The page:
The Promises and Limitations of Radical Local Politics

Workers at Whirlpool

An Interview with Steve Early and Mike Parker

by and

MR Online | May 03, 2017

Steve Early (hereinafter SE) has worked as a labor journalist, lawyer, organizer, or union representative since 1972. For 27 years, Early was a Boston-based national staff member of the Communications Workers of America. He has published many books and articles about labor-related issues. His work has appeared in The Boston Globe, Los Angeles Times, The Nation, The Progressive, and many other newspapers and magazines. His most recent book, Refinery Town: Big Oil, Big Money, and the Remaking of An American City (Beacon Press), describes the building of a what is very likely the most successful progressive political organization, The Richmond Progressive Alliance, in the United States, in Richmond, California, a blue collar city long dominated by Chevron Corp.

Mike Parker (hereinafter MP) is a leader of the Richmond Progressive Alliance. He was its candidate for Mayor in 2014, dropping out for another candidate as part of a coalition to defeat Chevron’s multi-million dollar attempt to take the city council. He then became the campaign coordinator for the successful Team Richmond campaign. Before moving to Richmond, Mike worked in the auto industry in Detroit as an electrician and trainer in new technology. He is on the Labor Notes Policy Committee and has coauthored (with Martha Gruelle) Democracy is Power, and (with Jane Slaughter) Working Smart: A Union Guide to Participation Programs and Reengineering, both published by Labor Notes.

This interview was conducted by Michael D. Yates (hereinafter MY) by email.

MY: Steve, after a long and admirable career in the labor movement, you moved from the east coast to Richmond, California. Why Richmond?

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Collapse of the Soviet block and the revival of Socialism: lessons for the strengthening of Socialism

by Bankie Forster Bankie

Pambazuka News | 02 March, 2017

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Promise on the Belgian Left

by Peter Mertens

Supporters of the Workers’ Party of Belgium marching in 2015. Prima News

The Workers’ Party of Belgium (PTB) has seen surprising gains in recent months. Long marginalized electorally as a fringe Marxist organization, the PTB is now the third-largest political force in the French-speaking region of Wallonia, with polls giving the party 18 percent of voter support in the region, plus 10 percent in Brussels, Belgium’s capital.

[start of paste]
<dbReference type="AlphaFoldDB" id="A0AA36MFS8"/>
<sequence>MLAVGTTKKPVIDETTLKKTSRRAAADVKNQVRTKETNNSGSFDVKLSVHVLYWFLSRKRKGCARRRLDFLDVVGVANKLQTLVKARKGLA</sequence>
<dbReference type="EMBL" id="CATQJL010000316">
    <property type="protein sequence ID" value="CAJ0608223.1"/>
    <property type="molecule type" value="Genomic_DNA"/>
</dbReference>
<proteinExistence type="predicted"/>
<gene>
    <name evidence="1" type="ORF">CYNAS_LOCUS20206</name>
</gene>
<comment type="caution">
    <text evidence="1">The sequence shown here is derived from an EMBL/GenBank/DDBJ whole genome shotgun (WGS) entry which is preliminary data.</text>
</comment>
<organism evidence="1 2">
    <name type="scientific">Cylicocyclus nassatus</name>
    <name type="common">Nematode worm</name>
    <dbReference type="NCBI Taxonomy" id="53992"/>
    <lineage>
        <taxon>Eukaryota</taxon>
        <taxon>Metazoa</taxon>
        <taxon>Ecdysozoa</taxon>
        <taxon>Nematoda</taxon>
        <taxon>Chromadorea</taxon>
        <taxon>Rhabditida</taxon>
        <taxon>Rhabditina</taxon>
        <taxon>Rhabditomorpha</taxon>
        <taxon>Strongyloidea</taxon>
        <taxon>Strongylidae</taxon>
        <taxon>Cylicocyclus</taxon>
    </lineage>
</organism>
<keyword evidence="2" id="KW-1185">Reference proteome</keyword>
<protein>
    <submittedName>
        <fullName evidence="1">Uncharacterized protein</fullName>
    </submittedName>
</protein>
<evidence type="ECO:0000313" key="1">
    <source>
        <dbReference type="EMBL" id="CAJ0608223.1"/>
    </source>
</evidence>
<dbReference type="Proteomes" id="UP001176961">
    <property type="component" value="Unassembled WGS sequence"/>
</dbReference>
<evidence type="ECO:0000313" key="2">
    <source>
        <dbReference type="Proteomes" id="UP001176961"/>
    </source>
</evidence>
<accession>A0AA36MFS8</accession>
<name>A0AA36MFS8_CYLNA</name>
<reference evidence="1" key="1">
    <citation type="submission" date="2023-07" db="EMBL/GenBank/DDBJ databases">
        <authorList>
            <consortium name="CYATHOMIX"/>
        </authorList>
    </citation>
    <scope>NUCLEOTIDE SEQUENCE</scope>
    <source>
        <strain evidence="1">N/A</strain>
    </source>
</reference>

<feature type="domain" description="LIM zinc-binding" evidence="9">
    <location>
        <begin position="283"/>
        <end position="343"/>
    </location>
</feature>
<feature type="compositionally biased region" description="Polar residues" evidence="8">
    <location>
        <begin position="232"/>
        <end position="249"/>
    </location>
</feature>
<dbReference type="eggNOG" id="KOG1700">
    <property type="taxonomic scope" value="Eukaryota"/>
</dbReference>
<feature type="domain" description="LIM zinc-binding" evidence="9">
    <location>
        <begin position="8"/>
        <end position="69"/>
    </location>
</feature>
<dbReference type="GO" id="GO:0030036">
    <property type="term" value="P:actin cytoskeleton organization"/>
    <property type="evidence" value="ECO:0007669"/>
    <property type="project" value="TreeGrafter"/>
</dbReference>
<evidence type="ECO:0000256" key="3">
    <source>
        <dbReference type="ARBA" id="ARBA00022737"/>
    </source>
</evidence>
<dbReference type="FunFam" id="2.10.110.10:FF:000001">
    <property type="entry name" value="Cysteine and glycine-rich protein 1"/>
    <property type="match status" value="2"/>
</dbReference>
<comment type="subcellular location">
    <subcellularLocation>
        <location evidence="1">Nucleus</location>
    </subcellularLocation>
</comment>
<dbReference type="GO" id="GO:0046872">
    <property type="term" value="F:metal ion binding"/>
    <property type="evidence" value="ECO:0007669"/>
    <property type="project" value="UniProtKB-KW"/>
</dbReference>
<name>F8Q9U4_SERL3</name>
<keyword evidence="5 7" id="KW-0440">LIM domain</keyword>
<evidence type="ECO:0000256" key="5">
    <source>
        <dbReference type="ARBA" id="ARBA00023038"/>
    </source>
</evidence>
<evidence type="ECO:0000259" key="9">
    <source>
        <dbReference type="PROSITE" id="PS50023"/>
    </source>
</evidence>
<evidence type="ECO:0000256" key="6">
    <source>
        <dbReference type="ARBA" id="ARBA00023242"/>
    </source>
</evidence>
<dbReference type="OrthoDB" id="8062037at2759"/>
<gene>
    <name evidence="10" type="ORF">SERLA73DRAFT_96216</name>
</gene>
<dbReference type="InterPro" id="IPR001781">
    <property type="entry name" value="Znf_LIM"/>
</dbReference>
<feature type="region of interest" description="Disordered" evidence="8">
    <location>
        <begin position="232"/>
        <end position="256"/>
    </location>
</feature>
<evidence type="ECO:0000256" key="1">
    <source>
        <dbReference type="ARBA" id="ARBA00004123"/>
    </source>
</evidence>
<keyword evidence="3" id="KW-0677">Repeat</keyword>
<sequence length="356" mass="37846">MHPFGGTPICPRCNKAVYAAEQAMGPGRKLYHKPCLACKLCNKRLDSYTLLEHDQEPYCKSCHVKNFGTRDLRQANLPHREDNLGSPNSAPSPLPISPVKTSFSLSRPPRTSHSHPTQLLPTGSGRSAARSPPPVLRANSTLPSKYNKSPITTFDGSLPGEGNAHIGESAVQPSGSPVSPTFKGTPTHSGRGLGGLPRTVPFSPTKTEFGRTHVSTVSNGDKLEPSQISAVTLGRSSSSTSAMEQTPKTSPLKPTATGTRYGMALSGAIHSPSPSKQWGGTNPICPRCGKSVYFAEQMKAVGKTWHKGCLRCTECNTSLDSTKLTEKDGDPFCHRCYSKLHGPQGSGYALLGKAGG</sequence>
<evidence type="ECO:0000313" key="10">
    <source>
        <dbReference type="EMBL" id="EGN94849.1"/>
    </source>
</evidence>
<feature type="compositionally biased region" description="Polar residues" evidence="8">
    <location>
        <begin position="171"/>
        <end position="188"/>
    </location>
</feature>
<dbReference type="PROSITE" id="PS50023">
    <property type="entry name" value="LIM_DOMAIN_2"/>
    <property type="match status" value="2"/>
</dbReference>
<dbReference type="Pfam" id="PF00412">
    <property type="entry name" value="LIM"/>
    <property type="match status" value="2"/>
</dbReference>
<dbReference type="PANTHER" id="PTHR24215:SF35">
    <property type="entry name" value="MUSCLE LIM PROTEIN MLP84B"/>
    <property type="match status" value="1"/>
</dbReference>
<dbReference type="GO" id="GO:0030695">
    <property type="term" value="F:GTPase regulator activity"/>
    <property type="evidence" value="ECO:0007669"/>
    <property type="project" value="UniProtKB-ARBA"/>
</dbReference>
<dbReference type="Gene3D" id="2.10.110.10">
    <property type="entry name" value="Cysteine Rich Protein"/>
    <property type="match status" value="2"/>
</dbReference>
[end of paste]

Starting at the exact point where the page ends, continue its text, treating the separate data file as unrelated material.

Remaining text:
With the 2019 federal elections approaching, the PTB aims to turn these results into a durable presence in Belgian politics.

Founded in 1979, the PTB entered the federal parliament for the first time in 2014 with two MPs, and has been working from the opposition to the current right-wing coalition in power in Belgium.

Peter Mertens, president of the party, sat down with Mario Cuenda García, a blogger and PPE student at the University of Warwick, and Tommaso Segantini, an independent freelance journalist who’s written for the New Arab, openDemocracy, and Telesur to discuss, among other topics, the prospects of the PTB in Belgium, its position on Europe, and the CETA affair of recent months.

Mertens stresses the need to create a counter-hegemonic bloc to the far right through a constant “presence of the ground” and a “strong anti-establishment discourse,” along with the creation of a transnational alliance of radical left-wing forces in Europe to provide an alternative to both the current policies of the European Union and rising nationalist forces.Read More »

Bernie Sanders raises $26 million, closes gap with Hillary Clinton

Courtesy: RT | 01 October, 2015

U.S. Democratic presidential candidate Bernie Sanders © Brian C. Frank
                               U.S. Democratic presidential candidate Bernie Sanders © Brian C. Frank / Reuters